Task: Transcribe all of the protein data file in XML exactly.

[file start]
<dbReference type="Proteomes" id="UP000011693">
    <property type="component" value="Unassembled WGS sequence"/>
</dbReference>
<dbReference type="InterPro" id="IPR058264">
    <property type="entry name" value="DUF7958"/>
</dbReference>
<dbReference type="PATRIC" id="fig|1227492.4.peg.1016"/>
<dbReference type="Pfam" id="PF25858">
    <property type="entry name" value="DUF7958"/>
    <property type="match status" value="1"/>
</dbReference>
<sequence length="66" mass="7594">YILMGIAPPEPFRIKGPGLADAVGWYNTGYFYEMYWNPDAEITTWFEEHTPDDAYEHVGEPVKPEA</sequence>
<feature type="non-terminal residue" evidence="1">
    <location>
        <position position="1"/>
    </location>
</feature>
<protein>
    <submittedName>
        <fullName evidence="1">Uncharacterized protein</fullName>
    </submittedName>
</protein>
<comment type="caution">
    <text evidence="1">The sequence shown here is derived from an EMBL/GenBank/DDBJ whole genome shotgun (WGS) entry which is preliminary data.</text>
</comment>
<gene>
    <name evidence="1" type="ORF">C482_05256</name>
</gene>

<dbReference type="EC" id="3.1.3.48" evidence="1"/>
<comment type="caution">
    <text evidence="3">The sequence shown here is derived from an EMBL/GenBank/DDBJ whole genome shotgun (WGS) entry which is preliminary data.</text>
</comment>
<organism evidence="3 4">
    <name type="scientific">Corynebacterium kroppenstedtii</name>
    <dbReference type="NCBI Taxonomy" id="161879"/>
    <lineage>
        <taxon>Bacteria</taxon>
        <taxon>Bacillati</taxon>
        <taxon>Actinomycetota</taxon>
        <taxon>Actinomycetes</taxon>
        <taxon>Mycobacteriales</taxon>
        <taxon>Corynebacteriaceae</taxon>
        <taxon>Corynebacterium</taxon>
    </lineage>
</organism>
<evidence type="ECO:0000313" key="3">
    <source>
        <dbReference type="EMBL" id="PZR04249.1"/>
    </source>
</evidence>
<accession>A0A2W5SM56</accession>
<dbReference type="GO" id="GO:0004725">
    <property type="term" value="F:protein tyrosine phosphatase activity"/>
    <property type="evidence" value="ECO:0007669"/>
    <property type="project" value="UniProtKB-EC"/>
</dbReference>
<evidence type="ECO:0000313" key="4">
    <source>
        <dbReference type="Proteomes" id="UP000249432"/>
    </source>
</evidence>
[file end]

<dbReference type="Proteomes" id="UP000011693">
    <property type="component" value="Unassembled WGS sequence"/>
</dbReference>
<dbReference type="InterPro" id="IPR058264">
    <property type="entry name" value="DUF7958"/>
</dbReference>
<dbReference type="PATRIC" id="fig|1227492.4.peg.1016"/>
<dbReference type="Pfam" id="PF25858">
    <property type="entry name" value="DUF7958"/>
    <property type="match status" value="1"/>
</dbReference>
<sequence length="66" mass="7594">YILMGIAPPEPFRIKGPGLADAVGWYNTGYFYEMYWNPDAEITTWFEEHTPDDAYEHVGEPVKPEA</sequence>
<feature type="non-terminal residue" evidence="1">
    <location>
        <position position="1"/>
    </location>
</feature>
<protein>
    <submittedName>
        <fullName evidence="1">Uncharacterized protein</fullName>
    </submittedName>
</protein>
<comment type="caution">
    <text evidence="1">The sequence shown here is derived from an EMBL/GenBank/DDBJ whole genome shotgun (WGS) entry which is preliminary data.</text>
</comment>
<gene>
    <name evidence="1" type="ORF">C482_05256</name>
</gene>

<dbReference type="EC" id="3.1.3.48" evidence="1"/>
<comment type="caution">
    <text evidence="3">The sequence shown here is derived from an EMBL/GenBank/DDBJ whole genome shotgun (WGS) entry which is preliminary data.</text>
</comment>
<organism evidence="3 4">
    <name type="scientific">Corynebacterium kroppenstedtii</name>
    <dbReference type="NCBI Taxonomy" id="161879"/>
    <lineage>
        <taxon>Bacteria</taxon>
        <taxon>Bacillati</taxon>
        <taxon>Actinomycetota</taxon>
        <taxon>Actinomycetes</taxon>
        <taxon>Mycobacteriales</taxon>
        <taxon>Corynebacteriaceae</taxon>
        <taxon>Corynebacterium</taxon>
    </lineage>
</organism>
<evidence type="ECO:0000313" key="3">
    <source>
        <dbReference type="EMBL" id="PZR04249.1"/>
    </source>
</evidence>
<accession>A0A2W5SM56</accession>
<dbReference type="GO" id="GO:0004725">
    <property type="term" value="F:protein tyrosine phosphatase activity"/>
    <property type="evidence" value="ECO:0007669"/>
    <property type="project" value="UniProtKB-EC"/>
</dbReference>
<evidence type="ECO:0000313" key="4">
    <source>
        <dbReference type="Proteomes" id="UP000249432"/>
    </source>
</evidence>